I went to King Edwards School Birmingham and took A-levels in Biology, Chemistry, Maths and an AS-level in Latin.
I did my undergraduate degree in Biological Sciences at the University of Oxford. I graduated with a 1st in the Summer of 2014. After completing my degree, I embarked straight away on my DPhil at the DTC.
There are two broad areas in which I am particulary interested and I hope to explore both of these during my rotation projects:
Several areas wtihin plant sciences including: the evolution and development of land plants; the interaction between plants and microbes; and in how a greater understanding of plant biology might be used to aid food production.
How models can be used in conjunciton with experiments (particlarly in microbes) to enhance our understanding of evolutionary theory.
I undertook a 10-week undergraduate research project in the Plant Sciences Dept., Oxford. I worked in Professor Liam Dolan's lab. The aim of this project was to investigate nitrate reduction Marchantia polymorpha. As with all liverworts, the rooting system of M. polymorpha consists of rhizoids, whose role in nutrient uptake is uncertain. Using gene expression analysis and microscopy I was able to demonstrate at least a partial role for rhizoids in nitrate reduction.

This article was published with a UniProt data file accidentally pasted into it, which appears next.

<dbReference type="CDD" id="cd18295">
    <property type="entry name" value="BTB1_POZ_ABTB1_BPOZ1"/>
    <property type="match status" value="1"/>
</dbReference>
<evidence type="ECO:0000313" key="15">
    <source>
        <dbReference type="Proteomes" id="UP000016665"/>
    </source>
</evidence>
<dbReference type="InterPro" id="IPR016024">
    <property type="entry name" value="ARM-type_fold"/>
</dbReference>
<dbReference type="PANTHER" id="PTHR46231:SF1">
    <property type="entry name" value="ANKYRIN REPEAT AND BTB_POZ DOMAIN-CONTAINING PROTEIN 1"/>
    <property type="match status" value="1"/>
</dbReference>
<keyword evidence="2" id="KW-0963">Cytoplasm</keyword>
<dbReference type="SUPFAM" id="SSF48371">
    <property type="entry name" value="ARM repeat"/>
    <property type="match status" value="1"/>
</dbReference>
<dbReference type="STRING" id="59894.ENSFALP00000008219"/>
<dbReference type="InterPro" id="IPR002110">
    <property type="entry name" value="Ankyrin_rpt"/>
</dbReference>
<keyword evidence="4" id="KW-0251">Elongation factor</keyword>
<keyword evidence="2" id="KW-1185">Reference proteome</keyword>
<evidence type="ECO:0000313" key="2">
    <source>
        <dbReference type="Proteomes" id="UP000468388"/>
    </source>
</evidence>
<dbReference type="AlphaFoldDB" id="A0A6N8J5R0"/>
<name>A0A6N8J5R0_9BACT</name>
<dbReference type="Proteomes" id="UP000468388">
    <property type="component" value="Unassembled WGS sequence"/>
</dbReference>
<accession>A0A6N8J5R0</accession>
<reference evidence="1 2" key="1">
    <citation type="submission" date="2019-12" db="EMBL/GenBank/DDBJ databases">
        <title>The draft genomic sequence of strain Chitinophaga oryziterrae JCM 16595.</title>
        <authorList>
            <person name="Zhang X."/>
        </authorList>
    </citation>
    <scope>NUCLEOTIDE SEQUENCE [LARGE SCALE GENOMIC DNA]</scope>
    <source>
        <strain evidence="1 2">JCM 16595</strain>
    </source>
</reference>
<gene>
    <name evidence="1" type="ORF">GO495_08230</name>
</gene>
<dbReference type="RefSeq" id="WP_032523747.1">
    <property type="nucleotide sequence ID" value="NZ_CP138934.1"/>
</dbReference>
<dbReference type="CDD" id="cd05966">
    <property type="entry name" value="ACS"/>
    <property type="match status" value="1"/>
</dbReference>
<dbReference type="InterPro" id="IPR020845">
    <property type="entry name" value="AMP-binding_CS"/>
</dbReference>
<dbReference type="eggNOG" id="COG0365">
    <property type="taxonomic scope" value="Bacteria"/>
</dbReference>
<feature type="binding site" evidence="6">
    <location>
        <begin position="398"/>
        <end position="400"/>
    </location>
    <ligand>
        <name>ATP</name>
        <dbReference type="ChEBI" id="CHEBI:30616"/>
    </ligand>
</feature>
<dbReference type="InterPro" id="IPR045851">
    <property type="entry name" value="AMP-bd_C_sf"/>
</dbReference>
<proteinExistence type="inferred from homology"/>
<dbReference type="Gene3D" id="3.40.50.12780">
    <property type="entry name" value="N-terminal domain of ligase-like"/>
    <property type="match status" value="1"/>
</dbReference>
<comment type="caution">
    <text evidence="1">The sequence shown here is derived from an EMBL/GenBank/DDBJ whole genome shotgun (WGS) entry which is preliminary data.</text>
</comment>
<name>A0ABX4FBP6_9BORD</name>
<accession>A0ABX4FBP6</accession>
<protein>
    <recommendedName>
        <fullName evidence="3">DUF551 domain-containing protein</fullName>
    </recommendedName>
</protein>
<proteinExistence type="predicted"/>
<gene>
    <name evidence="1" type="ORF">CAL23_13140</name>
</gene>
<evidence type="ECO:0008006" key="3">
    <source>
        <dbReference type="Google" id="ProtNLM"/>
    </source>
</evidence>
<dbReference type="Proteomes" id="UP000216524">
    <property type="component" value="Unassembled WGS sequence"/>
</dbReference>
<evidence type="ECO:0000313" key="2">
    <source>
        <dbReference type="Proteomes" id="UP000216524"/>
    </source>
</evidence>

I also undertook a 10-week research project during a Summer Studenship at the John Innes Centre, Norwich, UK. Here I worked with Professor Phil Poole trying to characterise the secretory response of plant roots to nutrient stress. A preliminary conclusion of this work that I hope to further investigate was that secretion in monocot and eudicot root systems may respond in fundamentally different ways to nutrient stress. The long-term goal of this research is to better understand the interactions between plants - especially legumes - and soil bacteria with the hope of one day being able to engineer a nitrogen-fixing symbiosis between cereals and symbiotic diazotrophs.